An unprecedented photography and digitisation project by Art UK means that the UK's significant collection of over 13,500 public sculptures and monuments is now available to view online for the first time ever. Our team of volunteers have taken over 140,000 photographs of works by renowned artists including Antony Gormley, Henry Moore and Barbara Hepworth, as well as lesser-known sculptors' works.
This unique online resource showcases the rich history of public sculpture in the UK and how public sculpture itself represents our history. Famous figures depicted range from Queen Victoria and Pocahontas to Captain Mainwaring (Arthur Lowe) and The Bee Gees.
The project will allow members of the public, historians and researchers to access this information for pleasure and study. Art UK's artwork search allows visitors to filter by location, artist or subject.
Andrew Ellis, Director of Art UK, says, 'The UK has a rich and enviable collection of public sculptures, and we are thrilled to have brought them all together on Art UK at this time of national interest in our public sculpture heritage. This five-year project to document sculpture in the UK's outdoor spaces is not only a significant milestone for our charity, but also for anyone who cares about public art or simply wants to find out more about that sculpture they walk past each day.'
The artworks catalogued range from Herring Girl in the Outer Hebrides to the recently unveiled tribute to palaeontologist Mary Anning in Lyme Regis, and Basil Watson's National Windrush Monument in London's Waterloo Station.
Included are statues and busts, as well as commemorative water troughs, drinking fountains, clock towers, tombstones, obelisks and more.
'Our project hasn't only been confined to outdoor sculpture,' adds Ellis. 'We are close to recording all sculptures of the past 1,000 years held in public collections. Together, these two huge sculpture recording initiatives will make an enormous contribution to the study of sculpture and public awareness of this great art form. They couldn't have been achieved without the efforts of our dedicated volunteers, staff and the generous support of our funders, particularly The National Lottery Heritage Fund.'
Artist Antony Gormley, whose work Angel of the North is one of the UK's most famous public sculptures, says, 'This is a wonderful resource allowing all of us to know and visit the works that we collectively own. Many exist in open space, whether rural or urban, and can be visited day or night whatever the season – works that can truly be lived with and that enrich and deepen our experience of their surroundings.'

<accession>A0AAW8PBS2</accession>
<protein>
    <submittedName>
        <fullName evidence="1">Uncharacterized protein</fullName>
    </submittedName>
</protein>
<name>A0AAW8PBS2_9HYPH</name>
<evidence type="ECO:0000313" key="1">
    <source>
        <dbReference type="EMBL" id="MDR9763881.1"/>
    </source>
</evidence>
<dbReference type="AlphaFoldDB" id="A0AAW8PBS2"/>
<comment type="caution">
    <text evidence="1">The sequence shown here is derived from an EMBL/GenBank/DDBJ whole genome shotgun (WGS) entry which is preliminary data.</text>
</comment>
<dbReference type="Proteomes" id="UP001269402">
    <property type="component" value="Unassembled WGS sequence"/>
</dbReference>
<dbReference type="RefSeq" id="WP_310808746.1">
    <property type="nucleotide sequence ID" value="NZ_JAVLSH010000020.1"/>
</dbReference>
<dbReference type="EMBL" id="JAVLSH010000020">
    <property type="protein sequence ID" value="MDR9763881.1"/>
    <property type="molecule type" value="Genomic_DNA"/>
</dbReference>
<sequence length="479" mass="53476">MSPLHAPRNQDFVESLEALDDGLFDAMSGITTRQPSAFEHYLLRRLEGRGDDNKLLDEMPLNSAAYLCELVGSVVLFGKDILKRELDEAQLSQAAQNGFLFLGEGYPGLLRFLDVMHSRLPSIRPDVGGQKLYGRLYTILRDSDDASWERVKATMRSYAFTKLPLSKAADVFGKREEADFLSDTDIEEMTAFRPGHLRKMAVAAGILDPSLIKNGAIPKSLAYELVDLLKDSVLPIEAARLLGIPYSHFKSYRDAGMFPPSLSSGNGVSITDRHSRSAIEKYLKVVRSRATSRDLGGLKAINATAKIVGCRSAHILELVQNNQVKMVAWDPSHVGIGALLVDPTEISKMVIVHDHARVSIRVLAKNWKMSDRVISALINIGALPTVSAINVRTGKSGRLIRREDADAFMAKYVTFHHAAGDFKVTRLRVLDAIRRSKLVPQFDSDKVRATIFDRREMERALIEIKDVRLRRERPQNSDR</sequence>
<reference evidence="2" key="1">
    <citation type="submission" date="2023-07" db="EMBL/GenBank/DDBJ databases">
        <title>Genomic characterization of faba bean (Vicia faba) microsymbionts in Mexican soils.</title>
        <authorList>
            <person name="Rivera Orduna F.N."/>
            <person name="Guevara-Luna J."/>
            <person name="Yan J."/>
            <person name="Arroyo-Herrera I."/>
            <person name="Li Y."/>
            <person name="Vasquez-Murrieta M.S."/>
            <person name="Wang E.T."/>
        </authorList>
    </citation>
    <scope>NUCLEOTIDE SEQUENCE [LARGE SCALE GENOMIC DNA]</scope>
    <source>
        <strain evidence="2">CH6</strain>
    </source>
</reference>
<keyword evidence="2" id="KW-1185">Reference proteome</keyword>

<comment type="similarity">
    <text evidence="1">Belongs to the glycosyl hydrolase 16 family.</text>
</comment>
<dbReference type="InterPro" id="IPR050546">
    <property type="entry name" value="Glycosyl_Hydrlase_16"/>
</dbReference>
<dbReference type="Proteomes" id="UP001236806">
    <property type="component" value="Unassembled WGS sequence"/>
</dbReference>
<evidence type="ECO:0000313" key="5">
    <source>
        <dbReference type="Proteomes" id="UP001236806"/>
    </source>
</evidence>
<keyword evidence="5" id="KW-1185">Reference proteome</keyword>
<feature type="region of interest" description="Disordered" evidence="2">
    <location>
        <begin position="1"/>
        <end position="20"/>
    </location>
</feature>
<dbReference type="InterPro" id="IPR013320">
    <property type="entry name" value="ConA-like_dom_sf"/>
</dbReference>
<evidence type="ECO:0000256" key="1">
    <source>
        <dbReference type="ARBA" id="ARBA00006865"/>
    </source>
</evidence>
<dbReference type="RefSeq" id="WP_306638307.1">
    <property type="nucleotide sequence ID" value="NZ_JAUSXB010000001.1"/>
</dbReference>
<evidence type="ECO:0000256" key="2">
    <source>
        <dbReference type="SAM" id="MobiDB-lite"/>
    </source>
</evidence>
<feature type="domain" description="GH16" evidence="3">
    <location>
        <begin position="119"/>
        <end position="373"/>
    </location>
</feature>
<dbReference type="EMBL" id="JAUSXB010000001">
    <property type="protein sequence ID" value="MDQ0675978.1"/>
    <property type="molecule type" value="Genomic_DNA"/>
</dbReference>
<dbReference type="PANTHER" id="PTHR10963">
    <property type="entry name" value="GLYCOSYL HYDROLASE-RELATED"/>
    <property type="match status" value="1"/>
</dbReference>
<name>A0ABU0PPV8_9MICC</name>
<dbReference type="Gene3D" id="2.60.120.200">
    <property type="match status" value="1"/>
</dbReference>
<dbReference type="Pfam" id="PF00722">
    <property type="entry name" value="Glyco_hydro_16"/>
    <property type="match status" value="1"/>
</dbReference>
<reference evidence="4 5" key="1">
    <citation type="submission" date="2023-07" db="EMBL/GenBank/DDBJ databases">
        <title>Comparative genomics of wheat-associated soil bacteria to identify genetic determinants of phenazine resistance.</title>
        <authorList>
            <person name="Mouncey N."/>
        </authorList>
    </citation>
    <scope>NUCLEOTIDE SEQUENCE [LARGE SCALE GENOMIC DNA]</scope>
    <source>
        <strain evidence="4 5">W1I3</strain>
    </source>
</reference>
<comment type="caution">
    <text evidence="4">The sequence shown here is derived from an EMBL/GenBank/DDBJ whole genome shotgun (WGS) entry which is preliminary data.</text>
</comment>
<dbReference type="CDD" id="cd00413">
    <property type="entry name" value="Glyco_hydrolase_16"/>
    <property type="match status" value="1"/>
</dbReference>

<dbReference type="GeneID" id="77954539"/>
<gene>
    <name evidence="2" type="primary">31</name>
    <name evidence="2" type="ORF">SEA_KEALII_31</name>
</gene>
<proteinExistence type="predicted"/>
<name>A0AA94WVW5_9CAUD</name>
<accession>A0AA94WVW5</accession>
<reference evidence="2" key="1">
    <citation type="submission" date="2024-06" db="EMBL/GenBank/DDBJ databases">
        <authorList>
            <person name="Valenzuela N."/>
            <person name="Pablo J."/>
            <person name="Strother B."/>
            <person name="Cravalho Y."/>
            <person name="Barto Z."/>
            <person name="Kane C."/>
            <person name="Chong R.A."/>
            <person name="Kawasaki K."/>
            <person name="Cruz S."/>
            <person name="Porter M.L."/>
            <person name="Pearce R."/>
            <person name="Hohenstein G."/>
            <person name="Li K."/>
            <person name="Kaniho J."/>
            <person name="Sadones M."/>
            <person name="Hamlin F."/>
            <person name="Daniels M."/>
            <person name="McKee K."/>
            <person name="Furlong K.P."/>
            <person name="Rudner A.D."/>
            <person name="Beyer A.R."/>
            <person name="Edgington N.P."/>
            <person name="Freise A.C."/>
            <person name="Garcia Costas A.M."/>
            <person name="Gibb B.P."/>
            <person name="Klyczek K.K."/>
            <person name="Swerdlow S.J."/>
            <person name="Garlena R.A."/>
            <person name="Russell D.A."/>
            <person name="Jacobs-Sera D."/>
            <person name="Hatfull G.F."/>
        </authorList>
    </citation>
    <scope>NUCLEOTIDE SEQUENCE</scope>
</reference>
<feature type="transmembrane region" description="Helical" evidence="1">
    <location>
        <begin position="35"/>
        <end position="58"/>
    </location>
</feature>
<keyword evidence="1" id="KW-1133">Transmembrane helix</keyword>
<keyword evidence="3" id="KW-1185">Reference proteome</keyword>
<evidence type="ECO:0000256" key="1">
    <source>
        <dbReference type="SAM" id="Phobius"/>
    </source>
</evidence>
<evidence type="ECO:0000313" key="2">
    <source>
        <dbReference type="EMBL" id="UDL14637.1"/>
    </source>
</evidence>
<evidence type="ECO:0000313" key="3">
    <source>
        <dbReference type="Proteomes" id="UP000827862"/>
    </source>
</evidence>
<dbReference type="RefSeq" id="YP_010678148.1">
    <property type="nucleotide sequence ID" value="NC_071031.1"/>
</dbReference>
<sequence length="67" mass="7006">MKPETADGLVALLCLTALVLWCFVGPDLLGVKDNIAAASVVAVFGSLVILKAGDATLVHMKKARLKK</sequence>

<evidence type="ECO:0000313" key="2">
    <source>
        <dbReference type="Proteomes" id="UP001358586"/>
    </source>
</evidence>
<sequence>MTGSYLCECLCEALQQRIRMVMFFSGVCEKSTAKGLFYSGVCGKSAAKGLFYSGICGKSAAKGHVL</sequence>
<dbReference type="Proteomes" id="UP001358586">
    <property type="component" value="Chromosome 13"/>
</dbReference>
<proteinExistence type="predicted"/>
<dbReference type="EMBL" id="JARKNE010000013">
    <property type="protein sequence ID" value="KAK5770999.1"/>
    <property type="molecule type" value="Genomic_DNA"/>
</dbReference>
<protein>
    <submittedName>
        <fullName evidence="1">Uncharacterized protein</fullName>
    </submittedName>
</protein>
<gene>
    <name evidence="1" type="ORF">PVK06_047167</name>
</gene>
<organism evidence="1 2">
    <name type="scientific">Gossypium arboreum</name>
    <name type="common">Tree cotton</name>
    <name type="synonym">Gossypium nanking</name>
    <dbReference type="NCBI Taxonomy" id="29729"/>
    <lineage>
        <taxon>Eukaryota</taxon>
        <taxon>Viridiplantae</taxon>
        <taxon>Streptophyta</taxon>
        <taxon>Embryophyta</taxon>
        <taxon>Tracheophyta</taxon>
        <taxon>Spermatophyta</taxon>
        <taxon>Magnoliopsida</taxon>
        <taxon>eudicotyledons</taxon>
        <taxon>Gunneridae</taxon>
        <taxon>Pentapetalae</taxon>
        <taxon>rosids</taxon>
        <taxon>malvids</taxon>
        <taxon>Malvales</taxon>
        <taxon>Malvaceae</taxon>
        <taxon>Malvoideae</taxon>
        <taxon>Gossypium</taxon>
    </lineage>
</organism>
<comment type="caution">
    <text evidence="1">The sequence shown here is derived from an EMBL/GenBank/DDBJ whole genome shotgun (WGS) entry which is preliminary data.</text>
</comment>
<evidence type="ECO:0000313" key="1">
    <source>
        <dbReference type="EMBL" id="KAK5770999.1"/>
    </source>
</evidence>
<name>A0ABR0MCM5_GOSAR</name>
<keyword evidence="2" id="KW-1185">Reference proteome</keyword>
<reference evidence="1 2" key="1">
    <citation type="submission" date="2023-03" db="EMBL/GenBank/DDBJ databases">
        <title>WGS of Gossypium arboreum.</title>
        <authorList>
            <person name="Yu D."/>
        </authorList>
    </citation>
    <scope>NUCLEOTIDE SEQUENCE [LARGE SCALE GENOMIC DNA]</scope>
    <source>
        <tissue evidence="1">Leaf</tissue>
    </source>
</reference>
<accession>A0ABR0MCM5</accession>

The project has been led by Art UK's Deputy Director, Katey Goodwin, whose research has uncovered an imbalance in the representation of women and people of ethnically diverse backgrounds.
- Of 13,000 outdoor sculpture records analysed, just over 2,600 public sculptures depict or commemorate named people
- Of these 2,600 works across the UK, 77.5% are dedicated to men, 17% are dedicated to women and 5.5% are dedicated to both men and women
- Just under 2% of the 2,600 artworks across the UK depict or commemorate people of ethnically diverse backgrounds
- The largest group of named people commemorated are royalty, with over 460 public sculptures (15.5% of the total sculptures of named people)
- Queen Victoria is the monarch with most public monuments and sculptures dedicated to her, with over 175 statues, fountains, bandstands, clock towers and other artworks erected in her name
- Other roles and professions which are depicted and commemorated in large numbers are military figures, politicians, religious figures, writers and poets
'Our intrepid volunteers have recorded thousands of public sculptures in our streets and parks, at the top of mountains, on the side of buildings and beside the sea,' says Goodwin. 'Many of these monuments have been erected to commemorate real-life people, to celebrate their achievements and remember the events which defined their lives. These numerous statues, fountains, reliefs and clock towers help to keep their memory alive.
'Analysing these sculpture records tells us a great deal about our country's history and who we choose to commemorate, highlighting how our public art should become more representative. Each part of the UK reflects its own identity, industries and local heroes in the monuments it builds. This ground-breaking database can be used for research for years to come and will grow as new public sculptures are unveiled across the UK.'
The large-scale project has been made possible thanks to the support of over 500 photography and data volunteers. Artworks have been found and photographed in every nation and region of the UK, from city centres to remote islands. As well as allowing members of the public to search for and discover artworks, the database will also contribute to the protection and preservation of the outdoor sculptures.
Godfrey Worsdale, OBE, Director of Henry Moore Foundation, says, 'The UK has an internationally significant collection of public sculpture and Henry Moore Foundation is delighted to have supported this project to photograph and digitise such a rich array of artwork. The tradition of installing sculptures in open locations to be enjoyed by the community, favoured by Henry Moore, is one that should be celebrated. This valuable new online resource will enable more people to learn about the art around them.'
Art UK's next project, subject to funding, will be to record the nation's outdoor murals. We are also planning how we will digitise the UK's ceramics collection.
Gemma Briggs, Head of Marketing and Communications at Art UK